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Groups Raise Awareness About Autism Wandering Incidents [AUDIO]

Amidst two high-profile cases of autistic teenagers wandering off, two organizations are banding together to raise awareness on the issue.

Flickr User Peretzpup

Last week, 19-year-old Michael Karwan, from Marlboro, went missing from his home, and in October, 14-year-old Avonte Oquendo wandered away from his New York City school.

In response, Autism Speaks and the Guardian Angel organization created a partnership Tuesday to address the growing instances of wandering amongst people with autism.

A recent study by the Interactive Autism Network, funded in-part by Autism Speaks, reported that 49 percent of people with Autism Spectrum Disorder are prone to wandering.

Liz Feld, President of Autism Speaks, says one of the things that is troubling when a person with autism wanders off, is they often do not comprehend danger.

“Things that other people would be afraid of, deep water, moving traffic, some enticing objects; they [people with autism spectrum disorder] don’t understand the danger inherent with running across the street or getting close to water,” Feld said.

Feld notes, in addition to not understanding danger, autistic individuals who wander off may find themselves with anxiety from the unfamiliar situation and could have trouble communicating in the circumstances. One-third of individuals who wander with autism may not be able to say their phone number, name, address.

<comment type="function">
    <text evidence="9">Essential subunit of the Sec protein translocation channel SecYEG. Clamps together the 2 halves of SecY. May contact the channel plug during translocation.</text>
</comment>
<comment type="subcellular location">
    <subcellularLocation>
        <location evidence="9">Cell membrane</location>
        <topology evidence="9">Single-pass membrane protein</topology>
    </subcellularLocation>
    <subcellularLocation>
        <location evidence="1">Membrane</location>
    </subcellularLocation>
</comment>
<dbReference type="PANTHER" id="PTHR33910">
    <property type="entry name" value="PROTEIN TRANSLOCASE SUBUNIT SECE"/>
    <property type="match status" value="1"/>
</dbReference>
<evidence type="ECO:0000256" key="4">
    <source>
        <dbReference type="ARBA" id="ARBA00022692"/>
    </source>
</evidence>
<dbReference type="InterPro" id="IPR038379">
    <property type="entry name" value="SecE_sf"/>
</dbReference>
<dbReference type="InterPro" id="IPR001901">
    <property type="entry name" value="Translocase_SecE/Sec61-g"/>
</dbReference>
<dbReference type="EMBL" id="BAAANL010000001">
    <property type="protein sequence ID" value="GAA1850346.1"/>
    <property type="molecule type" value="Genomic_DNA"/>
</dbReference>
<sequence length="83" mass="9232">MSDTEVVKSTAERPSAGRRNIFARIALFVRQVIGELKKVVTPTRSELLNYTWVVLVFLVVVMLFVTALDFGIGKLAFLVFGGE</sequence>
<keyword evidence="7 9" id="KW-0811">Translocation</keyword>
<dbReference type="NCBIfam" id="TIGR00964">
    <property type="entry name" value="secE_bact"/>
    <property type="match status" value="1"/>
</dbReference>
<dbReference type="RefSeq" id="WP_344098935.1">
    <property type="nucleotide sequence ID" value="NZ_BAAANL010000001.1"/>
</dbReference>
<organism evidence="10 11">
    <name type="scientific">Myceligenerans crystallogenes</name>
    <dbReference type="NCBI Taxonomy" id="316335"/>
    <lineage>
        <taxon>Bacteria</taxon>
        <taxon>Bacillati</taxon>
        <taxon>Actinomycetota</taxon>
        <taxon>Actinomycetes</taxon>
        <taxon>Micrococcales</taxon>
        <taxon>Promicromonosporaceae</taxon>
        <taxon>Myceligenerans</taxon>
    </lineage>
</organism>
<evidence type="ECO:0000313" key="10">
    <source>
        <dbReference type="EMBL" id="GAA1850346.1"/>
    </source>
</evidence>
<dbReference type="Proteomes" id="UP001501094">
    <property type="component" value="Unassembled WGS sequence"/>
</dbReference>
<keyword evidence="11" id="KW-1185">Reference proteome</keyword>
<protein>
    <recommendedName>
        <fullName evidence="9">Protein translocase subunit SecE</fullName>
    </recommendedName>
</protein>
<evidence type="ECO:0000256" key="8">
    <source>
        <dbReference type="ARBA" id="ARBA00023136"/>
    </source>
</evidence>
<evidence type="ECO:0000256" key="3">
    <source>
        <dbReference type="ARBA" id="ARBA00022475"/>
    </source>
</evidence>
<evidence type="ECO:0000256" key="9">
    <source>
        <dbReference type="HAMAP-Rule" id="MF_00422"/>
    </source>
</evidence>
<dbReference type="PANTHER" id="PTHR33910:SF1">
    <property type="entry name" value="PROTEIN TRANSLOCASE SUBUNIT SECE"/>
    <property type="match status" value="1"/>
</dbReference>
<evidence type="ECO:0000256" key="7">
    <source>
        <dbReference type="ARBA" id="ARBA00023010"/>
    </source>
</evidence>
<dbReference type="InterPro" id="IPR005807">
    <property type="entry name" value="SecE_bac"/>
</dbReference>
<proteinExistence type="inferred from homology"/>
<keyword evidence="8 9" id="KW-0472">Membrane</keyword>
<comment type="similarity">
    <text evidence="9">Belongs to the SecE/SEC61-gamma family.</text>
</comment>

She said the warning signs that an autistic person is lost include agitation, appearing out of their element, wandering, unable to communicating, or hiding. If a person does find an autistic person that has been reported missing, she instructs not to approach them, instead contact police.

“You should not engage someone who is autistic because they’ll get scared and bolt again,” Feld said. “So just stop, stay with the person, and stay with them until the police respond.”

Parents and family of autistic individuals are advised to take precautions. Feld says things like ID bracelets, door alarms that indicate when someone is leaving, as well as traditional locks can help safeguard against wandering.

She also stresses the importance of communication and education for the community and first responders. Feld points out, it’s especially vital to make the community aware of the needs and limitations of autistic individuals.

“To notify police that you have someone [who is autistic] there, so the response can be instantaneous.”

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